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- Globally, millions of children have become orphans during the COVID-19 pandemic.
- Orphanhood increases the likelihood of poverty, abuse, delayed development, mental health challenges, reduced access to education, and institutionalization.
- The number of children in urgent need continues to grow, a collaboration of 13 international organizations reveals.
Global Orphanhood Associated with COVID-19
The number of children who have experienced the loss of a parent or caregiver due to COVID-19-related deaths is estimated at 10.5 million globally as of May 1, 2022, a recent modelling study co-led by CDC reveals.
The September 2022 study published in JAMA Pediatrics updates previous findings to provide the most current estimates of COVID-19-associated orphanhood and caregiver loss during the first 26 months of the pandemic (March 1, 2020 – May 1, 2022). The study uses the best available and most conservative COVID-19 excess mortality data published by the World Health Organization (WHO), to update global minimum estimates of orphanhood.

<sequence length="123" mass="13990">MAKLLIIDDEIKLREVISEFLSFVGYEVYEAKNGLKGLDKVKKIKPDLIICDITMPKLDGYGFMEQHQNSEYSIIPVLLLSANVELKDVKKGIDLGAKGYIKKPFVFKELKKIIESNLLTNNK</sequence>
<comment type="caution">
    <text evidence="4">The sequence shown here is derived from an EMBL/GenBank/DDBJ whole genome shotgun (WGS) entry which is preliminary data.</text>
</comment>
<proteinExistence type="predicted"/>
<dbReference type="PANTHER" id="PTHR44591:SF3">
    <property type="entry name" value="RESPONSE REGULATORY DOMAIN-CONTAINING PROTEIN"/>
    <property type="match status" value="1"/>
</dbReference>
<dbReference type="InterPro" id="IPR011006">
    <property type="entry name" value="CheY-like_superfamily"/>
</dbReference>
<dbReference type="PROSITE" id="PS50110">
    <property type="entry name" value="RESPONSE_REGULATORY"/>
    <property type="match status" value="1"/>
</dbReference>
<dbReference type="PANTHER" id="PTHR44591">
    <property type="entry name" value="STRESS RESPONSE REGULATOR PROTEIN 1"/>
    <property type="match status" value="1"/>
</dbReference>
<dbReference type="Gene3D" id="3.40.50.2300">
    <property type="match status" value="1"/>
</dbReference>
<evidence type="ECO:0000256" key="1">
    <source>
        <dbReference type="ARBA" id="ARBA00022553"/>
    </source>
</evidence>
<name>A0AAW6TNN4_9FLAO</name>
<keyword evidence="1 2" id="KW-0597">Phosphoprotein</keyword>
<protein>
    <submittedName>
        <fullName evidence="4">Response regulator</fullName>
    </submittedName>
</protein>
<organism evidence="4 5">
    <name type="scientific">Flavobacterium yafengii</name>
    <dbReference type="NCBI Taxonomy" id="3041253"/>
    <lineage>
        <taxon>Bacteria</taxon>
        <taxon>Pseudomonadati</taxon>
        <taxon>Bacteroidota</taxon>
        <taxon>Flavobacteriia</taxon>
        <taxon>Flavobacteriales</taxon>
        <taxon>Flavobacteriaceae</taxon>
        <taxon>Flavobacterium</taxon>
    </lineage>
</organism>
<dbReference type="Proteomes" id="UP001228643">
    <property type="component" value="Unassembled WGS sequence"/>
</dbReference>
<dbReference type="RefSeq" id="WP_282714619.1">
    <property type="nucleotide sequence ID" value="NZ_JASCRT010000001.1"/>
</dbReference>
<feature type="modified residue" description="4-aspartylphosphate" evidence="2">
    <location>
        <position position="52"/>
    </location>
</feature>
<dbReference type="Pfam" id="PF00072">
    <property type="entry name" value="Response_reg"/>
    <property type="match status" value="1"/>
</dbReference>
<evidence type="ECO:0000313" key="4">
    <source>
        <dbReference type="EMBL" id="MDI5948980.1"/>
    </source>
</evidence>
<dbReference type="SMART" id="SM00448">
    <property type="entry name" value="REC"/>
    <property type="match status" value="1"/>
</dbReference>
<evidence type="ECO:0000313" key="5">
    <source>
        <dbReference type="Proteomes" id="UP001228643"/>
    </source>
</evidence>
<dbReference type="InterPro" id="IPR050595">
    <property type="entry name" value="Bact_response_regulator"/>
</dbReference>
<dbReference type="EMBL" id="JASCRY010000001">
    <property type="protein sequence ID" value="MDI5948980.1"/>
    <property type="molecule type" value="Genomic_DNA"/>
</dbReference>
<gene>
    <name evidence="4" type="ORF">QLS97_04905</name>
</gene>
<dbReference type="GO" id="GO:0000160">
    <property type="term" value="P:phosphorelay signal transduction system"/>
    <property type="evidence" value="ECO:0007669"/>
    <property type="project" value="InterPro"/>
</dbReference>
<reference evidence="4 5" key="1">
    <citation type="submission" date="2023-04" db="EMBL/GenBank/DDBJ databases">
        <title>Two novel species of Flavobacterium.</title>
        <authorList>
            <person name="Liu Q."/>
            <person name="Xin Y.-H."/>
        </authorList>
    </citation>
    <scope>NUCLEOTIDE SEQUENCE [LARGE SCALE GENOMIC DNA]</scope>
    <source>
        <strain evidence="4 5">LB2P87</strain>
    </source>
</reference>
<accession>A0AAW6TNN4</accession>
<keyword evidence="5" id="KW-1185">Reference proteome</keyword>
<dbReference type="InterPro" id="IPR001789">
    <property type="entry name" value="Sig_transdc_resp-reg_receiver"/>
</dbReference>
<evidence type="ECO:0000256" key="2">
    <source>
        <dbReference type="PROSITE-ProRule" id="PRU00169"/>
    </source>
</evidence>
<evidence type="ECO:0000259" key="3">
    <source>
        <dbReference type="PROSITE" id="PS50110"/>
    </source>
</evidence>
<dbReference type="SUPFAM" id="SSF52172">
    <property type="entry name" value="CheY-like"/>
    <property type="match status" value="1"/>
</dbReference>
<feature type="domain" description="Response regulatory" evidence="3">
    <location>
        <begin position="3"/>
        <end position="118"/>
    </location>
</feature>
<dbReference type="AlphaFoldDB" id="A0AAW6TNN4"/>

While COVID-19 deaths and hospitalizations are declining in some parts of the world, in low-income countries the COVID-19 death toll is four times higher than in high-income countries. Additionally, one-third of the world’s population remains unvaccinated in low-income countries. These conditions pose a continuing threat of orphanhood from COVID-19. COVID-19 can lead to death within weeks among unvaccinated populations and under certain medical conditions, leaving families with little time to prepare children for what they might experience when their caregiver(s) die. Millions of children have entered the state of orphanhood in the pandemic due to COVID-19-related deaths of one or both parents, and/or grandparent caregivers. These children often face risk factors that may increase the likelihood of experiencing poverty, abuse, delayed development, mental health challenges, reduced access to education, and institutionalization.
As most of the world is adapting to life with COVID-19, studies show children who lost a caregiver(s) during the pandemic remain in urgent need of assistance. Multidisciplinary strategies outlined in previous studies present a framework to help affected children, as follows:
- PREVENT: COVID-19 associated death of caregivers by accelerating equitable access to vaccines, mitigation efforts, and healthcare;
- PREPARE: safe and loving family-based care support services (modeled after HIV programs) and avoid orphanages;